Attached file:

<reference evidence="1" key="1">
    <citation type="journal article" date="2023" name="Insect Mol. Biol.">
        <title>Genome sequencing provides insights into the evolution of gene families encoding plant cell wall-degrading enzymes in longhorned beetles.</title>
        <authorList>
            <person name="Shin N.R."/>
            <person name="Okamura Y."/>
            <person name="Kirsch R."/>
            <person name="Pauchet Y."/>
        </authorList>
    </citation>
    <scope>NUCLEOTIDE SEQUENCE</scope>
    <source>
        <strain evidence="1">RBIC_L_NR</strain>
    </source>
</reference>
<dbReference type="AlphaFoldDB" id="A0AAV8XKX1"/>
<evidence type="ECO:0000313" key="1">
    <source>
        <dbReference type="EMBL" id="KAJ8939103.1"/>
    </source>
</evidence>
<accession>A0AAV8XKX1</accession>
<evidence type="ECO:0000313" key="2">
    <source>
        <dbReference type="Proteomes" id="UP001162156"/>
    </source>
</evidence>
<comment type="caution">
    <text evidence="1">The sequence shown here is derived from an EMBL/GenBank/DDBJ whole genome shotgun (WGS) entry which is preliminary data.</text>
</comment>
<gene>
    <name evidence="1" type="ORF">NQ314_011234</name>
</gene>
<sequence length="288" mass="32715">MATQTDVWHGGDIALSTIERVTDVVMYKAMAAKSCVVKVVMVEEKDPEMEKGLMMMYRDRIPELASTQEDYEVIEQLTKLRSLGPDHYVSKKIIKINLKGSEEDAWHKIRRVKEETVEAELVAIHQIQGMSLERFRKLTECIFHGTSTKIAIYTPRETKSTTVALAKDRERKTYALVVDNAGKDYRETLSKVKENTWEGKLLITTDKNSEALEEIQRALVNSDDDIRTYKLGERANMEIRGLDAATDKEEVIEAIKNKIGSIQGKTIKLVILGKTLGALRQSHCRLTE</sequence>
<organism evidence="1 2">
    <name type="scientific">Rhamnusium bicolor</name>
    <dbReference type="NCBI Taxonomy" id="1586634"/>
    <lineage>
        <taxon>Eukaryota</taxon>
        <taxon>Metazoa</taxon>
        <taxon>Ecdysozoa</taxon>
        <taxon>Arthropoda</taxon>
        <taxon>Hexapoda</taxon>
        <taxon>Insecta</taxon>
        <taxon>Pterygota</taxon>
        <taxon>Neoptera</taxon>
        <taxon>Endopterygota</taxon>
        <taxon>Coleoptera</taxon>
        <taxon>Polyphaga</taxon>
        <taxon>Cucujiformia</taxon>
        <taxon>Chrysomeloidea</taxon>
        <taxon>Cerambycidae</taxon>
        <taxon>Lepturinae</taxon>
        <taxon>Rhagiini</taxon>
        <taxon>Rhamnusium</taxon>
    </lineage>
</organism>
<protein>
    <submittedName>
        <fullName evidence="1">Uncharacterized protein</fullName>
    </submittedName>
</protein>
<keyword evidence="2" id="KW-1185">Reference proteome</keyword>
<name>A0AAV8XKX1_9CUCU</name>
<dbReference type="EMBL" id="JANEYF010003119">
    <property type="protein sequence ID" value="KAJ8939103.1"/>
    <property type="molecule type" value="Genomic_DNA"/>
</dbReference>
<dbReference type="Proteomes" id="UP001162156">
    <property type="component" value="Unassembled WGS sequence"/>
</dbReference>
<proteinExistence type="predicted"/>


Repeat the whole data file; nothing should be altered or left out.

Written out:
<reference evidence="1" key="1">
    <citation type="journal article" date="2023" name="Insect Mol. Biol.">
        <title>Genome sequencing provides insights into the evolution of gene families encoding plant cell wall-degrading enzymes in longhorned beetles.</title>
        <authorList>
            <person name="Shin N.R."/>
            <person name="Okamura Y."/>
            <person name="Kirsch R."/>
            <person name="Pauchet Y."/>
        </authorList>
    </citation>
    <scope>NUCLEOTIDE SEQUENCE</scope>
    <source>
        <strain evidence="1">RBIC_L_NR</strain>
    </source>
</reference>
<dbReference type="AlphaFoldDB" id="A0AAV8XKX1"/>
<evidence type="ECO:0000313" key="1">
    <source>
        <dbReference type="EMBL" id="KAJ8939103.1"/>
    </source>
</evidence>
<accession>A0AAV8XKX1</accession>
<evidence type="ECO:0000313" key="2">
    <source>
        <dbReference type="Proteomes" id="UP001162156"/>
    </source>
</evidence>
<comment type="caution">
    <text evidence="1">The sequence shown here is derived from an EMBL/GenBank/DDBJ whole genome shotgun (WGS) entry which is preliminary data.</text>
</comment>
<gene>
    <name evidence="1" type="ORF">NQ314_011234</name>
</gene>
<sequence length="288" mass="32715">MATQTDVWHGGDIALSTIERVTDVVMYKAMAAKSCVVKVVMVEEKDPEMEKGLMMMYRDRIPELASTQEDYEVIEQLTKLRSLGPDHYVSKKIIKINLKGSEEDAWHKIRRVKEETVEAELVAIHQIQGMSLERFRKLTECIFHGTSTKIAIYTPRETKSTTVALAKDRERKTYALVVDNAGKDYRETLSKVKENTWEGKLLITTDKNSEALEEIQRALVNSDDDIRTYKLGERANMEIRGLDAATDKEEVIEAIKNKIGSIQGKTIKLVILGKTLGALRQSHCRLTE</sequence>
<organism evidence="1 2">
    <name type="scientific">Rhamnusium bicolor</name>
    <dbReference type="NCBI Taxonomy" id="1586634"/>
    <lineage>
        <taxon>Eukaryota</taxon>
        <taxon>Metazoa</taxon>
        <taxon>Ecdysozoa</taxon>
        <taxon>Arthropoda</taxon>
        <taxon>Hexapoda</taxon>
        <taxon>Insecta</taxon>
        <taxon>Pterygota</taxon>
        <taxon>Neoptera</taxon>
        <taxon>Endopterygota</taxon>
        <taxon>Coleoptera</taxon>
        <taxon>Polyphaga</taxon>
        <taxon>Cucujiformia</taxon>
        <taxon>Chrysomeloidea</taxon>
        <taxon>Cerambycidae</taxon>
        <taxon>Lepturinae</taxon>
        <taxon>Rhagiini</taxon>
        <taxon>Rhamnusium</taxon>
    </lineage>
</organism>
<protein>
    <submittedName>
        <fullName evidence="1">Uncharacterized protein</fullName>
    </submittedName>
</protein>
<keyword evidence="2" id="KW-1185">Reference proteome</keyword>
<name>A0AAV8XKX1_9CUCU</name>
<dbReference type="EMBL" id="JANEYF010003119">
    <property type="protein sequence ID" value="KAJ8939103.1"/>
    <property type="molecule type" value="Genomic_DNA"/>
</dbReference>
<dbReference type="Proteomes" id="UP001162156">
    <property type="component" value="Unassembled WGS sequence"/>
</dbReference>
<proteinExistence type="predicted"/>